My first boss was an alumnus of India’s Harvard University for Sales – Eureka Forbes. In slow months when the month-end target loomed overhead like Gabbar’s sword over Thakur’s hands, we would go cold calling. While on such cold calls, waiting outside office cabins, we would see the Purchase Manager through the plexiglass screen, busy, shuffling papers, barking instructions to his staff. And we would wait just to catch his eye, get some face time to make our sales pitch. At times, it would take us multiple visits to get through, but most often, we would move on to knock on new doors.
Well, this not unlike the multitude of banner ads that pop up on screens – waiting to catch your eye, waiting for you to click, fill in a form or do whatever. The banners come knock, knock, knocking on your browser doors. These banners – new age salesmen – are more persistent than the intrepid salesman of yore. And of course there is a lot of science and math behind them. What started with simply tracking browsing behaviour is now powered by complex math with programmatic, predictive modeling, AI and a lot more thrown in. Many marketing organisations now house data scientists and a model is not just someone pretty staring in the agency’s 30 second magnum opus. Math, it may seem, is the marketer’s new meth.
In the midst of its haze, it’s important to remember that advertising, even digital, is targeted at real people. Hence, it may be useful (and indeed amusing) to imagine digital ad formats and interactions like real human beings with real world interactions.
For instance, consider the page takeover ad format. Imagine, on a relaxed Sunday morning, you are on your couch sipping a hot tumbler of coffee, reading J. Mathrubootham’s rants in The Hindu. And a salesman pops out of the newspaper completely blocking your view. In your exasperation (and some spilt coffee) that salesman will end up with a black eye. But over the internet, many media companies sell the takeover ad format and many advertisers buy them, despite no foolproof way to differentiate genuine CTRs from the ones generated through an exasperated hunt for the close button.
Or consider geo-targeted advertising where consumer interest, combined with telecom data and live GPS coordinates, is used to target in real time. What may be termed stalking in real life is called geo-targeted re-marketing online! (Its intensity, sometimes, could put the Vodafone pug to shame).
What’s sold as native advertising by many publishers is something that’s disguised as the article the consumer was reading and cons him/her into clicking it. In the real world, even India’s most pro-advertiser newspaper identifies such content as advertorials. But many advertisers accept it unquestioningly for online advertising despite no foolproof way to isolate genuine CTRs from the conned ones.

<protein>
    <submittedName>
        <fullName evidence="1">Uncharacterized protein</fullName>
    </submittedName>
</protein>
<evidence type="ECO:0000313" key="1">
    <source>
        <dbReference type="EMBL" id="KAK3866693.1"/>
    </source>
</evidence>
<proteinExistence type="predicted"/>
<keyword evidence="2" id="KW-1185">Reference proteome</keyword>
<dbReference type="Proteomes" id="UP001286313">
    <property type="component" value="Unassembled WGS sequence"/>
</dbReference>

It’s no surprise that more and more consumers are opting for ad blockers and governments are pushing regulations to protect its citizens’ privacy.
Behind the alphabet soup of jargon thrown by digital gurus, its worthwhile remembering that marketing over the digital medium is simply another way to reach your consumer. There is nothing called digital marketing, it’s plain ol’ marketing on a different medium.
Of course, no Luddite is a marketer. So, while analytics and all the math definitely help with sharper targeting and optimising the delivery, the messaging still holds the key. Going back to the example of knocking on doors, while the math helps identify the right door to knock on, once the door opens, the story gets you the sale.
Proponents of automation may argue that the math can also develop and deliver different messages to different segments, or in fact claim that it might help target the ‘segment of one’ – Marketing’s Holy Grail. In practice, however, it’s an automaton which deploys, adjusts and re-deploys from a defined set of messages. Unfortunately, many confuse efficiency driving tactics with strategy.
What story is told and how it’s told is where marketing magic unfolds. The leap from data to insight to sparkling creative ideas like ‘It’s a Tide Ad’ or ‘Volvo Interception’, have no algorithms. The recent Google and Ogilvy partnership – the ‘Creative Intelligence Partnership’ – seems to be an attempt to straddle the two worlds.
But finally, a robust strategy, staying rooted to the brand’s proposition and a relentless pursuit of consumer insights are probably the only things marketers should stay addicted to.
First published here.